A Kinder City-Social Science Fiction and the New Canterbury

by Professor Peter Taylor-Gooby, University of Kent

Canterbury is rich in writers of all sorts, perhaps the result of university creative writing courses, the wide range of independent tutors, groups and bookshops and the many opportunities in the city to talk about one’s writing and engage with readers. Also, of course, many of the people who live here just enjoy being literate and make books part of their lives. I’m one of them.

Recently I have been publishing novels. A Kinder City, out now, is my most recent and this article is about how and why I wrote it. It’s what might be called social science fiction or SSF. If science fiction is about how new discoveries and new technology might impact on our lives, social science fiction is about how all the social changes and developments that might make a difference to us. It deals with how our lives might change and how we might strive to control them for the better. In some ways SSF books can be thought of as thought experiments. You can use them to try something out. What if all the inequalities of race and ethnicity were inverted overnight, or the internet really did rule our lives, or we built a wall with armed guards to keep immigrants out, or all the ‘winner take all’ privileges of wealth meant that ordinary people simply became the slaves of the rich?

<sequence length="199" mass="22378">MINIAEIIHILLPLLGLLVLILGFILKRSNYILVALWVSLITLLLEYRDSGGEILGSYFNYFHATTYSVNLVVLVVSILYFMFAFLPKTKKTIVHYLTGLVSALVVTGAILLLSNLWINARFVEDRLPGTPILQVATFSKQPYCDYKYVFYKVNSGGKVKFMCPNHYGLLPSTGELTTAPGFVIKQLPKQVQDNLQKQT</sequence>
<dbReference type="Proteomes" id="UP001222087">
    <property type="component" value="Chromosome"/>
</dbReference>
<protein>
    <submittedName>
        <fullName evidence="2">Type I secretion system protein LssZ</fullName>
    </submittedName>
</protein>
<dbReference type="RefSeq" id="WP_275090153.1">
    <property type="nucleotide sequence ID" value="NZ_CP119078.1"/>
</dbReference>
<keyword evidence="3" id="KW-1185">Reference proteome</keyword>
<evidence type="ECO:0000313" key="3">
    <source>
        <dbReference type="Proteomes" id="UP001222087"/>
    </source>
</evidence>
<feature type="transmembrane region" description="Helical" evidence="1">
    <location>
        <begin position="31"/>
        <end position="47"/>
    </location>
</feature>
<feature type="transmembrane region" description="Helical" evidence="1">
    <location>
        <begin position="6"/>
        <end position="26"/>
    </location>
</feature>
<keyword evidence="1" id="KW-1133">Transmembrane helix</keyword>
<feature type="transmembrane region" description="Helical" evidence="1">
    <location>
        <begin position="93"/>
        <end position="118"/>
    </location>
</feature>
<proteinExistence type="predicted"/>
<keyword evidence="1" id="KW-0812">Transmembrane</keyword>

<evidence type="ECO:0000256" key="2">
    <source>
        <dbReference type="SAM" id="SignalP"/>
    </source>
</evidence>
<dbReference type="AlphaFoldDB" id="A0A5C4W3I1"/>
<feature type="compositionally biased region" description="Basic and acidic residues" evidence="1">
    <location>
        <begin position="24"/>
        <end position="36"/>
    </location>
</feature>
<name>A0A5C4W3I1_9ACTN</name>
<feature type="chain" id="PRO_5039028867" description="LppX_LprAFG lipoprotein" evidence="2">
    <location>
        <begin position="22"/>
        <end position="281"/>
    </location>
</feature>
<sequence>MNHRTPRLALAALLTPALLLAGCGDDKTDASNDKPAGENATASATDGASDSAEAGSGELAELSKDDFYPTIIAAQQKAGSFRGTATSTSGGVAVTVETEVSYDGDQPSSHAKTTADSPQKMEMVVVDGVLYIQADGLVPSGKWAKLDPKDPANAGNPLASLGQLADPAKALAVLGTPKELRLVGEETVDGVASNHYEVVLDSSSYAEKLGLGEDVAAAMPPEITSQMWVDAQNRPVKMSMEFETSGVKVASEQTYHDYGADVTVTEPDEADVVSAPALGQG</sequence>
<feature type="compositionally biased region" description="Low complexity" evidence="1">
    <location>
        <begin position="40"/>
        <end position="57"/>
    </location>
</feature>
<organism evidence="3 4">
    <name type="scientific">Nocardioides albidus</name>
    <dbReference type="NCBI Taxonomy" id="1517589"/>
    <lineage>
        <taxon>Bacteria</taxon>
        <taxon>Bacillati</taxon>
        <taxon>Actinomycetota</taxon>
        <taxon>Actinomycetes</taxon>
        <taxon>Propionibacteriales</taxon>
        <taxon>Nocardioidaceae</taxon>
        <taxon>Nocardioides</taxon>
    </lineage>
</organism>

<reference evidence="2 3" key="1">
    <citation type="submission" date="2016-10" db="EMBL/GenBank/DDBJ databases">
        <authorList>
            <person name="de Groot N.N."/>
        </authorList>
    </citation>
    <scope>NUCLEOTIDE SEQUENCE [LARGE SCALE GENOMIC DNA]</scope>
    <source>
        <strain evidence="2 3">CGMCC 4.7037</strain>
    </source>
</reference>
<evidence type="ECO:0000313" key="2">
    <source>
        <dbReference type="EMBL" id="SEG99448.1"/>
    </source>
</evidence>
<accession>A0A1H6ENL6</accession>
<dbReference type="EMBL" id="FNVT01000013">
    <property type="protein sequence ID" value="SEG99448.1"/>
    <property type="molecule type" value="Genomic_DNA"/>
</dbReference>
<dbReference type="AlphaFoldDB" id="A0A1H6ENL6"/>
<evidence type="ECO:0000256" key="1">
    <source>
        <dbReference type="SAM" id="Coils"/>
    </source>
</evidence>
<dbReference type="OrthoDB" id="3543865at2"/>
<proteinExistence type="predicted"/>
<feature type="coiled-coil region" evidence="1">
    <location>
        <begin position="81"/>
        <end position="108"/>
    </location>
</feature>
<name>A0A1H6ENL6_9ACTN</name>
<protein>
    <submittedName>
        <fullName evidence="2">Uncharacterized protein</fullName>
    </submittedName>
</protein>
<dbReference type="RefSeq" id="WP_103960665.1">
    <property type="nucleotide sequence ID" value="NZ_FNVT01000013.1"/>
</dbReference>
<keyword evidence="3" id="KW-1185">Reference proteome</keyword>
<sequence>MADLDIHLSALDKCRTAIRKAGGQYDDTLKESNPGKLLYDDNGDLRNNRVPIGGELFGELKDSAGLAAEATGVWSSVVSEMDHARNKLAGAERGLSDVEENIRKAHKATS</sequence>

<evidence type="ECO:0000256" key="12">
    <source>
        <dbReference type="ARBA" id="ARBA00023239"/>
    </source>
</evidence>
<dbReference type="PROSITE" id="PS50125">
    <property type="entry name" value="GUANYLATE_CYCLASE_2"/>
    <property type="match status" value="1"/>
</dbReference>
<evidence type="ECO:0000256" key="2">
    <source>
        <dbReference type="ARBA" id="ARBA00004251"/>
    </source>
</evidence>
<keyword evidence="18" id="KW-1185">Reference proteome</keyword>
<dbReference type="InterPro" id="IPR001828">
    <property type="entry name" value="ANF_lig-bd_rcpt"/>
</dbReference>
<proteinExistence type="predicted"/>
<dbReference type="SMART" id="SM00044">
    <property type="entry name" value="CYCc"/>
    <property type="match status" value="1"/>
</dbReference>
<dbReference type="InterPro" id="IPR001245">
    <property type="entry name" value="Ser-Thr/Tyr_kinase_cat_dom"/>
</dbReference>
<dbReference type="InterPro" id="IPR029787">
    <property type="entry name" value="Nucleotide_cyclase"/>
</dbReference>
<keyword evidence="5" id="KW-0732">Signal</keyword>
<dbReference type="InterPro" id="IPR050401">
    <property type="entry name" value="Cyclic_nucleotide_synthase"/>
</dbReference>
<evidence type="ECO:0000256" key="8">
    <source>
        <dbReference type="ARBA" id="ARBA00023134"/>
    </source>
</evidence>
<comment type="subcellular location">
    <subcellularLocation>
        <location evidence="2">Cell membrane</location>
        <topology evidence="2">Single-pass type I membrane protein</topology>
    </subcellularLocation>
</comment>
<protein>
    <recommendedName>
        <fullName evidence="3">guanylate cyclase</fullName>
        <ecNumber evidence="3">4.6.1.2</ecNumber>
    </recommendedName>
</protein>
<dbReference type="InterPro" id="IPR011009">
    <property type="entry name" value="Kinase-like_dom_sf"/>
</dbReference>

My book imagines a world run entirely on market principles so that all behaviour and interaction must be governed by a calculus of hazard and advantage, profit and loss? No place for compassion, humanity, friendship or love. What then?

For one thing, such a world would need to frame the supremacy of supply and demand in law and establish an incorruptible police to enforce it and ensure that the One Law, the law of the market, reigned supreme. For another, investment would be stimulated, monopolies would flourish, growth would be rapid and the gap between rich and poor would widen to a chasm. But maybe people wouldn’t attach such importance to differences in gender, faith, sexuality, class, ethnicity, age, region and all the rest. It’s the money that counts.

The story imagines the catastrophic impact of such a system on the environment. There would be nothing to stop the wealthy from buying up nature and seeking to extract the maximum wealth from it. If everything is market-based why not a market in the air we breathe, the water we drink and the food we eat? Sold to the highest bidder! The challenges of life in MarketWorld in some ways resemble the problems we face as a result of our contradictory but simultaneously commitments in the 21st century. On the one hand we have made the market the most important institution on the planet. On the other hand we have become increasingly unhappy about the consequences of market power in the gulf between rich and poor nations, in the looming environmental disaster and in poverty in our own society, coupled with a permanent housing problem and the insidious growth of workplace stress as the century progresses.